In the aftermath of the Bill Nye and a creationalist debate, a picture is going around facebook claiming to summarize the debate. The heart of the matter is what would convince you to change your mind? For the creationalist, nothing, and for Bill Nye, evidence. But I can’t see, examine or even understand all the evidence relevant to the things around me. I wish I could, but I know I can’t. I need – we all need – systems of education and scientific evaluation there to look at the evidence, and we need to build those systems worthy of being trusted, of letting them sway our minds.

There are problems with the way science is done. Studies are not always well written or researched. Good research does’t always get published and bad research sometimes is. Media releases about the studies may leave people with misinformation.  We don’t always ask the right questions, and we disagree on the relevance of those questions. Yet we need science, and we need to keep working to protect science.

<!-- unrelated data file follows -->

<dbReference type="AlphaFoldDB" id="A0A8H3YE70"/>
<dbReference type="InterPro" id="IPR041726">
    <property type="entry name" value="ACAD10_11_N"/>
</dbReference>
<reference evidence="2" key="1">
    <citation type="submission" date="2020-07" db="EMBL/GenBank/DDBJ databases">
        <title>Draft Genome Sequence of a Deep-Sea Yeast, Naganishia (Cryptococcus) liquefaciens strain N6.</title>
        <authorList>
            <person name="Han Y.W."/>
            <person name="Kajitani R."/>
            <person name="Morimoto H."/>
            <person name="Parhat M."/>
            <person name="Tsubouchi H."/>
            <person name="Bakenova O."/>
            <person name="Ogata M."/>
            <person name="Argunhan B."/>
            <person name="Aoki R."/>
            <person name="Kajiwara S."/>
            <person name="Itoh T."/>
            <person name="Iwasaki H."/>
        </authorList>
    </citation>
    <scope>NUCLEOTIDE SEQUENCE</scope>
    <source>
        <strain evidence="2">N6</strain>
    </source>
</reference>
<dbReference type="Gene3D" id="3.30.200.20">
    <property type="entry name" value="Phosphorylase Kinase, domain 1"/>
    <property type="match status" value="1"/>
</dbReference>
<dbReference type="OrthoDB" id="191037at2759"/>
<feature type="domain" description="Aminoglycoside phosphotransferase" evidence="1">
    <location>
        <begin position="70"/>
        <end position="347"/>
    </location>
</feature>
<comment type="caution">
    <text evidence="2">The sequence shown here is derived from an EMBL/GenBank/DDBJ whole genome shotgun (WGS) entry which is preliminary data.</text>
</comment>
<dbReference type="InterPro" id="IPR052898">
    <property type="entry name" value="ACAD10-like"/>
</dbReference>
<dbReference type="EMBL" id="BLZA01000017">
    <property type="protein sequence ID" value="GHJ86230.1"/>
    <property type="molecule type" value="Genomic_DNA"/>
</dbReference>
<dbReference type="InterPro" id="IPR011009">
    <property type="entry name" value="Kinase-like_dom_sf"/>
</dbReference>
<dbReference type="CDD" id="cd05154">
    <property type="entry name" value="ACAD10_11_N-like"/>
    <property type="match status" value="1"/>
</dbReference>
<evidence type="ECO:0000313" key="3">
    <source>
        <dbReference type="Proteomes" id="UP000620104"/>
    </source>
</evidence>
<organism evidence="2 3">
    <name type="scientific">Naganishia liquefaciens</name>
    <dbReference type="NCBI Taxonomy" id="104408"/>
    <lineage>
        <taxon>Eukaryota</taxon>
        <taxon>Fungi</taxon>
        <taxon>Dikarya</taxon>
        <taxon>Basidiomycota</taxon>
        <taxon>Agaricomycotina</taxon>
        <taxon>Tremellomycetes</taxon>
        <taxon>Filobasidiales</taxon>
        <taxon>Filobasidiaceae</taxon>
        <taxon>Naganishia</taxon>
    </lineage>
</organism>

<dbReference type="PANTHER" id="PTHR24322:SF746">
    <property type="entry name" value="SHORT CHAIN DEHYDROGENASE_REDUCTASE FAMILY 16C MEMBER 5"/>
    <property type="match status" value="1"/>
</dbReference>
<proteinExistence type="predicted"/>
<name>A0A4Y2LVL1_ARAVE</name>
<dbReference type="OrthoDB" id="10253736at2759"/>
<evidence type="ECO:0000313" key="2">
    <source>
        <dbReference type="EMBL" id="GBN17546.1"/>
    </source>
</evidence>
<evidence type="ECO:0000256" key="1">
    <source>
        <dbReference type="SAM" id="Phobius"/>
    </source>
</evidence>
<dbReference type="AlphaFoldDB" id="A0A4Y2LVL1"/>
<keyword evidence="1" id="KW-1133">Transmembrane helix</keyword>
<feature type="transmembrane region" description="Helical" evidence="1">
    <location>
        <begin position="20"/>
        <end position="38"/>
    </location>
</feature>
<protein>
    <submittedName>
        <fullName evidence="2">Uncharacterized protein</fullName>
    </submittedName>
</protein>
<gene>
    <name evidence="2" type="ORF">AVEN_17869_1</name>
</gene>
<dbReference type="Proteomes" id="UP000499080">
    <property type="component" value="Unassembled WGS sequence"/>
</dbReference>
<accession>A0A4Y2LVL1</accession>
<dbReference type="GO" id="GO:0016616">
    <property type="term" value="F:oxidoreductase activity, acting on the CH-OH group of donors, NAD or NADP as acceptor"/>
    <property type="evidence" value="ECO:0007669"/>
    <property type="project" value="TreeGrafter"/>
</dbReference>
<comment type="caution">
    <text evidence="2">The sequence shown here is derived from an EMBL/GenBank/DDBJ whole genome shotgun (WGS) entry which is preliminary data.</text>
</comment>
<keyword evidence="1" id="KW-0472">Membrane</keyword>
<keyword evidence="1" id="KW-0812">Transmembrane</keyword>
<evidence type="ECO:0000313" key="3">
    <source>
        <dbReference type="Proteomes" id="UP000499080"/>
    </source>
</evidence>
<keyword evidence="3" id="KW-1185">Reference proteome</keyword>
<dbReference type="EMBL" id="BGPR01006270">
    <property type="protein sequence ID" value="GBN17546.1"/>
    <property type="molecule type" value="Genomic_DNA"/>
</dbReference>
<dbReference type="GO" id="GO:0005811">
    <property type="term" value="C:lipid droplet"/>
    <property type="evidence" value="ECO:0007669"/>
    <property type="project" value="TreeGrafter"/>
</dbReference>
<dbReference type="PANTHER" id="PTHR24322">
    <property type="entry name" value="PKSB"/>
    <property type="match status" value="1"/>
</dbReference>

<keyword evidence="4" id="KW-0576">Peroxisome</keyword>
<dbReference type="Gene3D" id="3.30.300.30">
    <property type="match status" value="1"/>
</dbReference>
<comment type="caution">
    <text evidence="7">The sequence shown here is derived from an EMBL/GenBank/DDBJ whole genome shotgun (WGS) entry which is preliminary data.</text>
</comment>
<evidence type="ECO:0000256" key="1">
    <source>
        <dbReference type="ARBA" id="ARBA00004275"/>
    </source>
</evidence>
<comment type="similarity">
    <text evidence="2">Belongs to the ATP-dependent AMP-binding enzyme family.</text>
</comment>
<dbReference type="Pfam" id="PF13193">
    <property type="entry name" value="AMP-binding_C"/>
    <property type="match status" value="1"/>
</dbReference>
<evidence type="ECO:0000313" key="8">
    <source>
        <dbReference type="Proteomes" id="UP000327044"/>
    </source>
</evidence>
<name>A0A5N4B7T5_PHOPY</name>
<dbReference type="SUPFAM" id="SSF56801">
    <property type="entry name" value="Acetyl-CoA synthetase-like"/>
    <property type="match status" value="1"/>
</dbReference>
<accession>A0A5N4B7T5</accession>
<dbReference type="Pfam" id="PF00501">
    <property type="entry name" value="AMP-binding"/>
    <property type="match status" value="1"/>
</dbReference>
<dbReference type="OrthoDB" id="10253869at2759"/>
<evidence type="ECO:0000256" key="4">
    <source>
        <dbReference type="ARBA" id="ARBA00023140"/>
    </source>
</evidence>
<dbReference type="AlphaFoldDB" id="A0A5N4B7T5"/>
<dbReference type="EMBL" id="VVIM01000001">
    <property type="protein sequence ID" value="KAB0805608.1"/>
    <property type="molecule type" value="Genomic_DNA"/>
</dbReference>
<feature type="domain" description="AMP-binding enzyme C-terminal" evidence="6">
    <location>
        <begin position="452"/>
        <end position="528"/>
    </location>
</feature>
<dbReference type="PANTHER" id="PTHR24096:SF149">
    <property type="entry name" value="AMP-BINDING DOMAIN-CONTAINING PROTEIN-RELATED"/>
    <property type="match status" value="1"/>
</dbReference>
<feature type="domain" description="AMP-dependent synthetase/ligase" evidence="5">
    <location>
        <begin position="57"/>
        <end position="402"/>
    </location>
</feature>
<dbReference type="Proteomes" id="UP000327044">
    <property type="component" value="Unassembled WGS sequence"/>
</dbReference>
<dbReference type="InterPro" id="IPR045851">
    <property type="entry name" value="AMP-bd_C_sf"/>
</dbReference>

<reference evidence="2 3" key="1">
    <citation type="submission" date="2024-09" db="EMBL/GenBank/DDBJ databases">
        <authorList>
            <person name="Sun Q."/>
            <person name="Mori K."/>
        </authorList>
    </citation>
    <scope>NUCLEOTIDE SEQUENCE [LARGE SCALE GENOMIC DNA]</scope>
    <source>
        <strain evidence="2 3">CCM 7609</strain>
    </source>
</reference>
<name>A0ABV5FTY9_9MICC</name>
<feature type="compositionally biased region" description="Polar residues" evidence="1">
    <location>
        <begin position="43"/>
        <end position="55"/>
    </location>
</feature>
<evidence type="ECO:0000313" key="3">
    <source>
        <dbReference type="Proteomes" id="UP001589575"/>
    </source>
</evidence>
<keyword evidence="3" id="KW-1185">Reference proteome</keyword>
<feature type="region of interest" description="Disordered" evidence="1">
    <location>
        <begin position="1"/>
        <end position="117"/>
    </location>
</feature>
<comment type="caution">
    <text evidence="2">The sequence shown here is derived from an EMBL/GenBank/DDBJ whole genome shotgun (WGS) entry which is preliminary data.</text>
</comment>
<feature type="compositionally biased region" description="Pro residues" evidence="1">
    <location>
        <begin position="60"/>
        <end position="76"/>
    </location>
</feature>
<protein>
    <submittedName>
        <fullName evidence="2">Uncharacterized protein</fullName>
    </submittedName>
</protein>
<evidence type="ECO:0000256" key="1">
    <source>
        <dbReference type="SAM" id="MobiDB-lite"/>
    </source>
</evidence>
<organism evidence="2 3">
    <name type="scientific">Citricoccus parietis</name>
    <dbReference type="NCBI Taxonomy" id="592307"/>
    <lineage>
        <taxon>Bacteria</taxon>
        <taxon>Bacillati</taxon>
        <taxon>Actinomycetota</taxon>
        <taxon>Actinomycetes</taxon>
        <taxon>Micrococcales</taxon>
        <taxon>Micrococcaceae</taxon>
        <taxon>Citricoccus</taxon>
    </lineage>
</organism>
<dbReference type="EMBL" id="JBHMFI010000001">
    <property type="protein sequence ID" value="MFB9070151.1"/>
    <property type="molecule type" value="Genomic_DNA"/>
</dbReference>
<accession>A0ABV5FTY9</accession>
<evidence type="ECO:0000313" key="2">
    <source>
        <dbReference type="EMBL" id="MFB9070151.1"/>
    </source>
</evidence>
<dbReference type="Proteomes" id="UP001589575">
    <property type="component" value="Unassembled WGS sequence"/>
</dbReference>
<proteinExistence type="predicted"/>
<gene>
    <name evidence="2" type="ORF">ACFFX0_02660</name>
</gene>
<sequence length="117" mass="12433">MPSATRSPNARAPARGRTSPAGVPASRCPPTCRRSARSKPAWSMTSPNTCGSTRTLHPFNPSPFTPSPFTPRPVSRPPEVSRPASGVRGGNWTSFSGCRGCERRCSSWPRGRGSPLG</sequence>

The problem, I think, is in politics not science. It is politics that could put more funding into basic science, more funding into scientific education, better rules to protect whistle-blowers, and more money for the government agencies which oversee which products are available for sale in our countries. It is politics that could take quicker, firmer action on the substances that science is saying are toxic, so that people can be assured the government is not hiding or denying dangers. It is in the political field that we could say, yes, round-up ready corn is a problem because it permits the destruction of the milkweed upon which monarch butterflies depend.

And as for aspartame, I can still turn to this Globe and Mail Article which points out that while aspartame is safe, its unnecessary as it doesn’t assist in weight loss.